The Labour and Birthing Suites are located on Level 9 of Auckland City Hospital. It has 14 birthing rooms with ensuite bathrooms; six of the rooms also have a pool for pain relief during labour and for giving birth. If you would like a room with a pool, we’ll do our best to accommodate you at the time. The Labour and Birthing Suites are open 24 hours a day, seven days a week.
Going into labour
When to ring the suite
Things you may be asked in the suite
Coping with labour
All birthing rooms are equipped to look after you and your baby during labour. Special medical equipment includes a monitor that records your baby’s heart beat and your contractions while you walk around. Swiss balls and birthing stools are available if you need them. If you plan to use aromatherapy, please bring an electric oil burner and your favourite aromatherapy oil.
It’s a good idea to go through the Birthing Unit virtual tour
before you need to go to hospital. It will also help your partner find out where to go and where to park.
Going into labour
Every labour is different, if you think you could be in labour, the first thing to do is relax. Begin to time your contractions when they become regular. Stay calm!
You may notice that you have a ‘show’ – the discharge of a plug of mucus that can be thick and stringy or blood-tinged. This may happen the day you go into labour, or up to a week before.
The best place for early labour is at home relaxing. Eat and drink as you need to, go for a walk or soak in a bath. Panadol may help. Follow the advice of your LMC about when to call your LMC or the Labour and Birthing Suite.
If you have been advised to ring the Labour and Birthing Suite early, due to a complication with your pregnancy, please do. Tell the Labour and Birthing Suite midwife about any complications you may have at the beginning of the call and the advice your LMC has given you. This will help the midwife to give you the correct information.
When to ring the Labour and Birthing Suite – (09) 307 2888
- Your contractions are coming every five minutes, lasting longer than 50 seconds and have been getting stronger for at least two to three hours.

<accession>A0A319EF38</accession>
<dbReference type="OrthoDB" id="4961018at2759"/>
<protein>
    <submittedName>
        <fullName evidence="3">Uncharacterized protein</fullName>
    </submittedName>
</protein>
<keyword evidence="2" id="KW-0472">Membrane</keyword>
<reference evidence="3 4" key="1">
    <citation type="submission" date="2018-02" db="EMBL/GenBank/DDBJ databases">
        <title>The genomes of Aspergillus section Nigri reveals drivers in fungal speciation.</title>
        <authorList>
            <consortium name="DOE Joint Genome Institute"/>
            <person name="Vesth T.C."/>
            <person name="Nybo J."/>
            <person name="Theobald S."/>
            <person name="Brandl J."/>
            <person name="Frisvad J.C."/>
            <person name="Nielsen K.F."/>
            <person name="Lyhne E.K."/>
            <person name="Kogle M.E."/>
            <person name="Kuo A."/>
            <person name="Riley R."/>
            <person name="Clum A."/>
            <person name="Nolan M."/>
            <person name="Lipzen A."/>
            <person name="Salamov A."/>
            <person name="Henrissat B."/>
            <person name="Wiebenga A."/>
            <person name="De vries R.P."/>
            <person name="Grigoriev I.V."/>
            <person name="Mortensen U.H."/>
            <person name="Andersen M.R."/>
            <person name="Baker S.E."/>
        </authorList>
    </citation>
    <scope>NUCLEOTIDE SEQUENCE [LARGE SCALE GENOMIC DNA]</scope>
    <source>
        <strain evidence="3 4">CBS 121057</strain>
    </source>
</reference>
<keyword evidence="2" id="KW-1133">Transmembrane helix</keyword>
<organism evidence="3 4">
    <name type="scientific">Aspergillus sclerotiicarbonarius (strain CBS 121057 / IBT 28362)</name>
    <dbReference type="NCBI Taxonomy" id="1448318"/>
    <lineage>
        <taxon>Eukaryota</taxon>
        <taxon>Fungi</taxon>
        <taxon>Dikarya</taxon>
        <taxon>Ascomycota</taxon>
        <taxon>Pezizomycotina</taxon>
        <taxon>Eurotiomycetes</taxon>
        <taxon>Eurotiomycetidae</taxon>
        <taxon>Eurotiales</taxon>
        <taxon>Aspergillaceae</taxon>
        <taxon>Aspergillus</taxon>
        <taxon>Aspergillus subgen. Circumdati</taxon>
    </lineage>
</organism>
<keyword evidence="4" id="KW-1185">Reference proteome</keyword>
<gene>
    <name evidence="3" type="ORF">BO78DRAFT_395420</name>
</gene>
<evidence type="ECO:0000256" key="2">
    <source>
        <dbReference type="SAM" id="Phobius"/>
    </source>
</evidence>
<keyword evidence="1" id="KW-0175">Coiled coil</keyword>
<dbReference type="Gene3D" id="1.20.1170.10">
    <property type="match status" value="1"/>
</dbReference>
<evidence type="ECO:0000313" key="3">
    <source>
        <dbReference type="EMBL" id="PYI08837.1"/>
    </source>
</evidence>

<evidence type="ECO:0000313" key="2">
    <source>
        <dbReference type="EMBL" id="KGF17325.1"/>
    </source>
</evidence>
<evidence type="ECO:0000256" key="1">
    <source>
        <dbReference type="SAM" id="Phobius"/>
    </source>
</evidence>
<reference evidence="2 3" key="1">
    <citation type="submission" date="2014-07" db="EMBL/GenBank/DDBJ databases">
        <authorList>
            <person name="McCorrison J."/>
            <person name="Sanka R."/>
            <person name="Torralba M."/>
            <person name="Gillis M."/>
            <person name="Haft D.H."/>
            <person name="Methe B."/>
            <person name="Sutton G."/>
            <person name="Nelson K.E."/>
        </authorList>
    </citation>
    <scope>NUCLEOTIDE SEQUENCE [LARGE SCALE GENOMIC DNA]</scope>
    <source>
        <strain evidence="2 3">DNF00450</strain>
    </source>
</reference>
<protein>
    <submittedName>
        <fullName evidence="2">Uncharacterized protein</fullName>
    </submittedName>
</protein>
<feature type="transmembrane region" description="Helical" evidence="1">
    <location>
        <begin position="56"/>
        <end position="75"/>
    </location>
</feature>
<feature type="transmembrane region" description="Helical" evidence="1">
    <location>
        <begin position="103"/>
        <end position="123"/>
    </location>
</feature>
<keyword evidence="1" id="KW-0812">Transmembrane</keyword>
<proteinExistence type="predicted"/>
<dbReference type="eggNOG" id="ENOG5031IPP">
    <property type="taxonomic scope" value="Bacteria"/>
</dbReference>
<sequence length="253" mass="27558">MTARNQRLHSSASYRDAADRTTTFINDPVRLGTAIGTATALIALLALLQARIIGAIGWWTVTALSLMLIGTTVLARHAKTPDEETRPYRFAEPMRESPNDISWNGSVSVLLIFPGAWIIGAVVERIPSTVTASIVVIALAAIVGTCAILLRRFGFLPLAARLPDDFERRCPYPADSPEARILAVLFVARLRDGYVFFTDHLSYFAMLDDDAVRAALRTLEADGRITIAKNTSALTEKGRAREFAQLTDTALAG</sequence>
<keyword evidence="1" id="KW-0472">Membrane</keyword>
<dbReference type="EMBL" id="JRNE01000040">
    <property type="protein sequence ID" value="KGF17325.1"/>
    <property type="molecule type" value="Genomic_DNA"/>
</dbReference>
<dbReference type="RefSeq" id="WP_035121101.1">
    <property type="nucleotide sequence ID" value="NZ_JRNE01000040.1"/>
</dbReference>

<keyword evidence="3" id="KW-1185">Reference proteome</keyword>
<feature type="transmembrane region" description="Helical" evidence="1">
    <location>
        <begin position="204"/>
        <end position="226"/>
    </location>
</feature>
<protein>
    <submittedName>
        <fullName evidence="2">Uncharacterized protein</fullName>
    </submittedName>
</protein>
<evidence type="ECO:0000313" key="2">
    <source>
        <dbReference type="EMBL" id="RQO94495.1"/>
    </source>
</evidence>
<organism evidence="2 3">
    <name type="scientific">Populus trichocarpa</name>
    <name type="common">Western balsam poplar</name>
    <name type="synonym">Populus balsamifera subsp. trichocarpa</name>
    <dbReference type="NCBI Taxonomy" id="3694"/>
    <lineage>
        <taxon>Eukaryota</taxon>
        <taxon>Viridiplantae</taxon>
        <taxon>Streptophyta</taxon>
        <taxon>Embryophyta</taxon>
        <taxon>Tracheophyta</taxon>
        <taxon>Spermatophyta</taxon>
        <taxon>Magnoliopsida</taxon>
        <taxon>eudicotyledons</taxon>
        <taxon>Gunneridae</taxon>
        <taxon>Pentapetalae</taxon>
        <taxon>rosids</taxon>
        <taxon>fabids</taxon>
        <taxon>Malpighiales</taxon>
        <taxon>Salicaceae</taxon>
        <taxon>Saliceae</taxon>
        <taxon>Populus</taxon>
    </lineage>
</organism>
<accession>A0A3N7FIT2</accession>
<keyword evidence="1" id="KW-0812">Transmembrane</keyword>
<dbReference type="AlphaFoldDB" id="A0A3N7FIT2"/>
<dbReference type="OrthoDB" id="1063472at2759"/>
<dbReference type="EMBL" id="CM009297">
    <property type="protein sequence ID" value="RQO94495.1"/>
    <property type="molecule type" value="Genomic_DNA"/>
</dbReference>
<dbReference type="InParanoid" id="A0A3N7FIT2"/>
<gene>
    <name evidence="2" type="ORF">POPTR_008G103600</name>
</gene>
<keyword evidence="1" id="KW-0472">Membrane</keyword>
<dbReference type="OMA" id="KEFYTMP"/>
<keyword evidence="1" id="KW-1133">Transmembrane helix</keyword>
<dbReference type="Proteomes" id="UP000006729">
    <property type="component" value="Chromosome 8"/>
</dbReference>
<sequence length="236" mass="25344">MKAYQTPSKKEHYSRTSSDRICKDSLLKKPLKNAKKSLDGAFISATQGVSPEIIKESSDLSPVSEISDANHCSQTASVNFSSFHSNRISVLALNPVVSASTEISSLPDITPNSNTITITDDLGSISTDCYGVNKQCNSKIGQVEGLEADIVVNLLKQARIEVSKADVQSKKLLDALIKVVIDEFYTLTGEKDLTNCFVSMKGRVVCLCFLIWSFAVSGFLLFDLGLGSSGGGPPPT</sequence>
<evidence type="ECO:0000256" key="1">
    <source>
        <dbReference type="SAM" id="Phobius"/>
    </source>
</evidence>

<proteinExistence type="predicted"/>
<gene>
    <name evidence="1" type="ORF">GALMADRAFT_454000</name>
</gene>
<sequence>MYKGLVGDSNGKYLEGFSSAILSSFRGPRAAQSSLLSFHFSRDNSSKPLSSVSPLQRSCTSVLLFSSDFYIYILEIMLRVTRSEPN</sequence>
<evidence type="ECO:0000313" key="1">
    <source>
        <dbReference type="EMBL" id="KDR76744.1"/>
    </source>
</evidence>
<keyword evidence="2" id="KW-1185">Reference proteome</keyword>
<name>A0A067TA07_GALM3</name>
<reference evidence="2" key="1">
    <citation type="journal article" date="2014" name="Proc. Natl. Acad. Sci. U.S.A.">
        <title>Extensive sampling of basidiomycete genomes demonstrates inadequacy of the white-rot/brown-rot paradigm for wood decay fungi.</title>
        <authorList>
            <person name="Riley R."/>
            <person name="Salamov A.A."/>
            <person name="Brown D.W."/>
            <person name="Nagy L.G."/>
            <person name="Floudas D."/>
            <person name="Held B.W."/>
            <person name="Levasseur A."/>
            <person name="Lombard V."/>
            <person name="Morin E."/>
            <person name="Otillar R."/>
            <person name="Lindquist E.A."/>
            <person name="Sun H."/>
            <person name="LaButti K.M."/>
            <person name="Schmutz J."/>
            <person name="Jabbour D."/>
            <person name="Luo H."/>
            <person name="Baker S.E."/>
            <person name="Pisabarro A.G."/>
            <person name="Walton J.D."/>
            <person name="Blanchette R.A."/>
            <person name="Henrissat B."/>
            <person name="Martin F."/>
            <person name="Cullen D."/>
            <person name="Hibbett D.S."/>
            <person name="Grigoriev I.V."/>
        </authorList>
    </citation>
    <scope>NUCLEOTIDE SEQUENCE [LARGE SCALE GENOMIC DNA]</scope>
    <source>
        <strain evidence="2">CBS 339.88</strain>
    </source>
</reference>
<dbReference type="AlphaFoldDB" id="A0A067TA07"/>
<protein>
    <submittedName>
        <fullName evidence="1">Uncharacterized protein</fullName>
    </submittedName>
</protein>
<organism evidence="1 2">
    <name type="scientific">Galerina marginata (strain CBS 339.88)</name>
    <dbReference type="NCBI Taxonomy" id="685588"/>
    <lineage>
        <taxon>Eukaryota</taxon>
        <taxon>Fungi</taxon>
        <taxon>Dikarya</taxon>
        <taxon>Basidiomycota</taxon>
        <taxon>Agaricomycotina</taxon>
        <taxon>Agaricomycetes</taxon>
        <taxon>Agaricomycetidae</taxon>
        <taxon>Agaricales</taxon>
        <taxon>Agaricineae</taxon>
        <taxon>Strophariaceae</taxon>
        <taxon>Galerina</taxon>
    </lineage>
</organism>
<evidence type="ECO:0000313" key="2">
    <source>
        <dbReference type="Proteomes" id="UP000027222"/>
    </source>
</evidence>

- You have severe or constant abdominal pain with a tight abdomen.
- Your water has broken and it is clear or has a tinge of pink. Put on a sanitary pad and check it after an hour. If it is wet, please ring us.
- Your water has broken and it is green or brown. Call us immediately - you will be advised to come into hospital.
- Your baby’s movements change, slow up or stop.
- You notice any vaginal bleeding - bright red vaginal bleeding is not normal.
Things you may be asked when in the Labour and Birthing Suite
- Do you have any requests that are not on your birth plan?
- If active management of third stage (birth of placenta) is necessary, do you give your consent for the ecbolic (drug that causes uterine contractions)?
- Do you want to take your placenta home or have the hospital dispose of it?
- Do you consent to Vitamin K for your baby?
- If it is necessary for the baby to be vaccinated for hepatitis B, have you signed the consent form?
- If you and your baby are healthy, are you transferring to Birthcare or do you wish to go home?
- Which ethnic group or groups (up to three) do you want your baby registered with?
- Have you chosen a Well Child provider that you wish to be referred to at the appropriate time?
Coping with labour
Some people are very sensitive to pain, others aren’t. Until you are in labour for the first time, it can be hard to predict how much pain you will feel and how you will cope with it.
It’s very important that you understand your pain relief options and remain flexible about managing your pain during labour. You might like to read our Coping with Labour. Your LMC will help you to make decisions and support you in whatever choice you make.